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MPs defend election deals, challenges

NZ Newswire logoNZ Newswire 29/11/2016
Andrew Little © Hagen Hopkins/Getty Images Andrew Little

Labour leader Andrew Little says he hasn't entered into any formal obligations or commitments to accommodate the Green Party at next year's election, but hasn't ruled it out.

The Green Party reportedly won't be standing a candidate in Ohariu, leaving it open for Labour to battle against incumbent, United Future leader Peter Dunne.

Green co-leader Metiria Turei has revealed she intends to run in the Maori seat of Te Tai Tonga, currently held by Labour's Rino Tirikatene.

But Mr Little has put a pin in suggestions Mr Tirikatene had been told not to run against her.

Metiria Turei © Phil Walter/Getty Images Metiria Turei

"I've absolute confidence in Rino who has been a great MP for Te Tai Tonga, he will continue to be a great MP for Te Tai Tonga and I'll be there campaigning alongside him next year," he said.

He admitted there have been some discussions between the parties as is allowed under the Memorandum of Understanding signed earlier this year, but said that was as far as things had gone.

"There are no agreements, there are no commitments, no obligations have been entered into," he said.

"They've raised a number of electorates where they're keen to grow both their party vote and if they think it's possible to get a seat, equally I am committed to us, as we always have done, standing in seats."

But Mr Little added that he believed New Zealanders were mature enough to expect campaign tactics and he was not above electoral accommodation that would enable a change in government.

"We will do, and I will enter into arrangements and agreements and campaign tactics, that will enable us to achieve that," he said.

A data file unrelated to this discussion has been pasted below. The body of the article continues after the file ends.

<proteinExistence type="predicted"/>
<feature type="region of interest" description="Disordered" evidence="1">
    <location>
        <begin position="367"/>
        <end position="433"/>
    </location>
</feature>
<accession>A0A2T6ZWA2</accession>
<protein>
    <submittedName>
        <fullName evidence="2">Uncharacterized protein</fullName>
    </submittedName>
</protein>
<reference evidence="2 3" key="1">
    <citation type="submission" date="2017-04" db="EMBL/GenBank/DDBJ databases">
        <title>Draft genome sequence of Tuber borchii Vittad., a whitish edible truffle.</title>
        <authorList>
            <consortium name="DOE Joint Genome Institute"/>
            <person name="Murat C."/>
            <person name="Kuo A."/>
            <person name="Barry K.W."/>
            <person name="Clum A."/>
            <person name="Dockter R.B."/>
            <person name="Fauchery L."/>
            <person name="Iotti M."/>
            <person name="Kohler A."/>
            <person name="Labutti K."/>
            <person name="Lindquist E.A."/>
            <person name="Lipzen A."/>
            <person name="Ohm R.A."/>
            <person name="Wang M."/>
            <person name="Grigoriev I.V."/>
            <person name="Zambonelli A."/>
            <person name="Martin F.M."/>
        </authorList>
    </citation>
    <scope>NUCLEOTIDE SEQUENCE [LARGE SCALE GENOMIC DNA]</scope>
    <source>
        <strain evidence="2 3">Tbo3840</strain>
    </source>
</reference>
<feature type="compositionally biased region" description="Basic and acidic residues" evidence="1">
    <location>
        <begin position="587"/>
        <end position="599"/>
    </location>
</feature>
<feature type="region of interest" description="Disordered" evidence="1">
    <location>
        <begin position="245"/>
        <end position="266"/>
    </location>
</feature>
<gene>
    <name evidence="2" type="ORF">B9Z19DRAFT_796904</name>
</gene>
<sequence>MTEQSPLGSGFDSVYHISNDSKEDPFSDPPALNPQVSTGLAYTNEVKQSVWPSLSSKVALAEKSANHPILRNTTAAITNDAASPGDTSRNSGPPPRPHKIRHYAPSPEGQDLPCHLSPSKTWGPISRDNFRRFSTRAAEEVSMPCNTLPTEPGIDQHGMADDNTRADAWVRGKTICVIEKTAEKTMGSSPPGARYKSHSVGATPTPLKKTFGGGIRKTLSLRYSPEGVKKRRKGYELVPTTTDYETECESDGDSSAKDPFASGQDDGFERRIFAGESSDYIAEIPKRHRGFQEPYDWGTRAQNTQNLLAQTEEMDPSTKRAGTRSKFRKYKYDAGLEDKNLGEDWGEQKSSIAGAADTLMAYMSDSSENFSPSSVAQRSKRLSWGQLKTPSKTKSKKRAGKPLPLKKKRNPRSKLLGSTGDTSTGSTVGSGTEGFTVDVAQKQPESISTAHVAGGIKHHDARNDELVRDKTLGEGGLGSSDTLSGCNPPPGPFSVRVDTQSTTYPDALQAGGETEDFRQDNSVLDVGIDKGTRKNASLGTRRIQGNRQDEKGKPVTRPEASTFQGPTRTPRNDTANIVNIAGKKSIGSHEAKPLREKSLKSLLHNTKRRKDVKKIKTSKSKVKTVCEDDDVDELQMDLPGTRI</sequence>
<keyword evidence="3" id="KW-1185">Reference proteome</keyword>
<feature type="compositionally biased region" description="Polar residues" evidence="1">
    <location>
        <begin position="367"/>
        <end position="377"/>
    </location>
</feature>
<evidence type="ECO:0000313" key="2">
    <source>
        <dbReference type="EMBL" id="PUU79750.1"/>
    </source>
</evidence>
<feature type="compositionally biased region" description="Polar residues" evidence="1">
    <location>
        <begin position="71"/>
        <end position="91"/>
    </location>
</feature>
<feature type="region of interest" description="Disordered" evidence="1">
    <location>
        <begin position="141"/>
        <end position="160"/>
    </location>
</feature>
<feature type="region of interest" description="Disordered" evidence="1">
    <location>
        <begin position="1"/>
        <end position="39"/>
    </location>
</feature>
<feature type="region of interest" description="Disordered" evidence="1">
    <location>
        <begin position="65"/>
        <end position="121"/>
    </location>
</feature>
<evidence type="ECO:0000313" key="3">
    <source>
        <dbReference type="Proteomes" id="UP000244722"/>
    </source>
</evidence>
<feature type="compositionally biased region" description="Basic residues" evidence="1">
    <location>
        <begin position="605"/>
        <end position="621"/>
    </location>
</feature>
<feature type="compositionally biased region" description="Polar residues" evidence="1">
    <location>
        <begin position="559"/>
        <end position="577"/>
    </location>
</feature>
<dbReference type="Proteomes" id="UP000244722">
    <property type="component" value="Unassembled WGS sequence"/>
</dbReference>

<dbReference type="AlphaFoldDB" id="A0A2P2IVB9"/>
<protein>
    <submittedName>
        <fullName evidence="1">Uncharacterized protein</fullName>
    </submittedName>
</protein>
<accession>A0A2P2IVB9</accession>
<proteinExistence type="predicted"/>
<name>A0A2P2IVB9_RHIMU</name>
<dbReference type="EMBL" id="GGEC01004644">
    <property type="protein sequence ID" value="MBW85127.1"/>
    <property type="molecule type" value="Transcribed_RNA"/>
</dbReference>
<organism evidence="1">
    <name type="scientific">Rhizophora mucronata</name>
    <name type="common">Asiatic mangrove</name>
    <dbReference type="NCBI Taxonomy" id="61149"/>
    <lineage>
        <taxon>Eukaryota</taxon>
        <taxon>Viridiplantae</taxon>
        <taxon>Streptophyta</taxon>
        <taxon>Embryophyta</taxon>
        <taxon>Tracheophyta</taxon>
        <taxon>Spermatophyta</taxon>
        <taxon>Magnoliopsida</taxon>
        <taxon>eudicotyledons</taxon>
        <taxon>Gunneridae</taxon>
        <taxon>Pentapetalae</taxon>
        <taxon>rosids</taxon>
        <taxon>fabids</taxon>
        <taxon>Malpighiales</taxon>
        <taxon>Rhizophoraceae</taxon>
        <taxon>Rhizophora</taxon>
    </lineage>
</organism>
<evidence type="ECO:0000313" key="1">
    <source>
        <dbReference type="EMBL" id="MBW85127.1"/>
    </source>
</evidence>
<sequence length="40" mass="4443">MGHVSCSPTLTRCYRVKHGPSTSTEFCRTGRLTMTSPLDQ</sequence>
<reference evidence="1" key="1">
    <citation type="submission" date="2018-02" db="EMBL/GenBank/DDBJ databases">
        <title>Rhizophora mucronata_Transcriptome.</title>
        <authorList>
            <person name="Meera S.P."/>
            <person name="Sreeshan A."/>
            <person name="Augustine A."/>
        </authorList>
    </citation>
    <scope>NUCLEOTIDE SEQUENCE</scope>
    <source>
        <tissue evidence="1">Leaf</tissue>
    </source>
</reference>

It has also been suggested that Labour may leave Nelson to the Green Party but Mr Little said it would be a "huge step" for Labour not to run a candidate in a seat, and there was a process underway in Nelson.

John Key © Phil Walter/Getty Images John Key

Prime Minister John Key has also defended challenges to incumbent MPs after reports former Merrill Lynch funds manager Simon Flood will seek nomination as National's candidate in Clutha-Southland against first-term National MP Todd Barclay.

Mr Key, himself a former Merrill Lynch investment banker, entered Parliament on a challenge.

"If ultimately someone decides that they're going to challenge a sitting MP they're free to go and do that," he said.

Meanwhile the contest is heating up in Wellington Central.

Nicola Willis has resigned from her senior executive position at Fonterra to seek the National nomination, challenging list MP Paul Foster-Bell.

The seat is currently held by Labour finance spokesman Grant Robertson, but will also be contested by Green Party co-leader James Shaw.

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